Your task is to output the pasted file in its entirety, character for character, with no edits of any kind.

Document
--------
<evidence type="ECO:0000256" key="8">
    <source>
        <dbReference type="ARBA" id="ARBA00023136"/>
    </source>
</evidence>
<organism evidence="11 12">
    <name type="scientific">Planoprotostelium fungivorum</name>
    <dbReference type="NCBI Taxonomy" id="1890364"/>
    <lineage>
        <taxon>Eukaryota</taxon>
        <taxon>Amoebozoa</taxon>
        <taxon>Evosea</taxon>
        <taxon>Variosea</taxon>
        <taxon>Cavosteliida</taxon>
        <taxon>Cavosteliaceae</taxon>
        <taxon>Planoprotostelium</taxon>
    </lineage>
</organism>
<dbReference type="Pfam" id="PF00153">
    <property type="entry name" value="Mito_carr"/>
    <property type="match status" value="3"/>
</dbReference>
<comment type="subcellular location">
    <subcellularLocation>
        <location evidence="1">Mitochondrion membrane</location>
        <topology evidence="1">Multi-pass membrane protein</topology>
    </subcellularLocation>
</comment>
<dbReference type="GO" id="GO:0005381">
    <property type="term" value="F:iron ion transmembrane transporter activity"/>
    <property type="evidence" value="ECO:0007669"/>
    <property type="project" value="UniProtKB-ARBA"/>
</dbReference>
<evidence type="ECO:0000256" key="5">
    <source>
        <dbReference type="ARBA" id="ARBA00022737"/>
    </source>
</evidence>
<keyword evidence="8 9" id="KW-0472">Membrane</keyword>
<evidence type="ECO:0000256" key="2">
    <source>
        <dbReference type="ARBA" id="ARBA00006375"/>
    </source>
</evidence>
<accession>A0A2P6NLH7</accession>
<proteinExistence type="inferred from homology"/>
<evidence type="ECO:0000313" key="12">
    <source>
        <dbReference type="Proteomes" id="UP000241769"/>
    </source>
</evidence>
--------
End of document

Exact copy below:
<evidence type="ECO:0000256" key="8">
    <source>
        <dbReference type="ARBA" id="ARBA00023136"/>
    </source>
</evidence>
<organism evidence="11 12">
    <name type="scientific">Planoprotostelium fungivorum</name>
    <dbReference type="NCBI Taxonomy" id="1890364"/>
    <lineage>
        <taxon>Eukaryota</taxon>
        <taxon>Amoebozoa</taxon>
        <taxon>Evosea</taxon>
        <taxon>Variosea</taxon>
        <taxon>Cavosteliida</taxon>
        <taxon>Cavosteliaceae</taxon>
        <taxon>Planoprotostelium</taxon>
    </lineage>
</organism>
<dbReference type="Pfam" id="PF00153">
    <property type="entry name" value="Mito_carr"/>
    <property type="match status" value="3"/>
</dbReference>
<comment type="subcellular location">
    <subcellularLocation>
        <location evidence="1">Mitochondrion membrane</location>
        <topology evidence="1">Multi-pass membrane protein</topology>
    </subcellularLocation>
</comment>
<dbReference type="GO" id="GO:0005381">
    <property type="term" value="F:iron ion transmembrane transporter activity"/>
    <property type="evidence" value="ECO:0007669"/>
    <property type="project" value="UniProtKB-ARBA"/>
</dbReference>
<evidence type="ECO:0000256" key="5">
    <source>
        <dbReference type="ARBA" id="ARBA00022737"/>
    </source>
</evidence>
<keyword evidence="8 9" id="KW-0472">Membrane</keyword>
<evidence type="ECO:0000256" key="2">
    <source>
        <dbReference type="ARBA" id="ARBA00006375"/>
    </source>
</evidence>
<accession>A0A2P6NLH7</accession>
<proteinExistence type="inferred from homology"/>
<evidence type="ECO:0000313" key="12">
    <source>
        <dbReference type="Proteomes" id="UP000241769"/>
    </source>
</evidence>